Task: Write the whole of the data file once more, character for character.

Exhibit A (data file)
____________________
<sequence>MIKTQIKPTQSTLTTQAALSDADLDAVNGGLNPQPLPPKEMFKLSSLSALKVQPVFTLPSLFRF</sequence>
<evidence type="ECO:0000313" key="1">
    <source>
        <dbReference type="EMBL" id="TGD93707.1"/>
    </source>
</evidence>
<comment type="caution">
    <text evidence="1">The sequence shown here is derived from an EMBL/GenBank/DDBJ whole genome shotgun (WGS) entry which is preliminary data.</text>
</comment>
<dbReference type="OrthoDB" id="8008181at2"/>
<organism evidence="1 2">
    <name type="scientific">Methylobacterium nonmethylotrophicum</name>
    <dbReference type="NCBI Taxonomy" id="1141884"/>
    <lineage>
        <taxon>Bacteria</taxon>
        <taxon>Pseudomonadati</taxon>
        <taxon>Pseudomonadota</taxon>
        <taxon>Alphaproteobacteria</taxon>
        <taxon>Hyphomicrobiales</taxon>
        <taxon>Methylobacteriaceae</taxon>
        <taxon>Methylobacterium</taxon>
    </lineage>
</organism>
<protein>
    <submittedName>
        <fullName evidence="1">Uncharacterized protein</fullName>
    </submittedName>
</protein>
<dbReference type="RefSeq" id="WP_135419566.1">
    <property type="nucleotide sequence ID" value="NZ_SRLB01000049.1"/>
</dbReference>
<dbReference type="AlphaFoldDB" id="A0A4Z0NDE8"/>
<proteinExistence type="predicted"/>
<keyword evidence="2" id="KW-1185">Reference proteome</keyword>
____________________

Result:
<sequence>MIKTQIKPTQSTLTTQAALSDADLDAVNGGLNPQPLPPKEMFKLSSLSALKVQPVFTLPSLFRF</sequence>
<evidence type="ECO:0000313" key="1">
    <source>
        <dbReference type="EMBL" id="TGD93707.1"/>
    </source>
</evidence>
<comment type="caution">
    <text evidence="1">The sequence shown here is derived from an EMBL/GenBank/DDBJ whole genome shotgun (WGS) entry which is preliminary data.</text>
</comment>
<dbReference type="OrthoDB" id="8008181at2"/>
<organism evidence="1 2">
    <name type="scientific">Methylobacterium nonmethylotrophicum</name>
    <dbReference type="NCBI Taxonomy" id="1141884"/>
    <lineage>
        <taxon>Bacteria</taxon>
        <taxon>Pseudomonadati</taxon>
        <taxon>Pseudomonadota</taxon>
        <taxon>Alphaproteobacteria</taxon>
        <taxon>Hyphomicrobiales</taxon>
        <taxon>Methylobacteriaceae</taxon>
        <taxon>Methylobacterium</taxon>
    </lineage>
</organism>
<protein>
    <submittedName>
        <fullName evidence="1">Uncharacterized protein</fullName>
    </submittedName>
</protein>
<dbReference type="RefSeq" id="WP_135419566.1">
    <property type="nucleotide sequence ID" value="NZ_SRLB01000049.1"/>
</dbReference>
<dbReference type="AlphaFoldDB" id="A0A4Z0NDE8"/>
<proteinExistence type="predicted"/>
<keyword evidence="2" id="KW-1185">Reference proteome</keyword>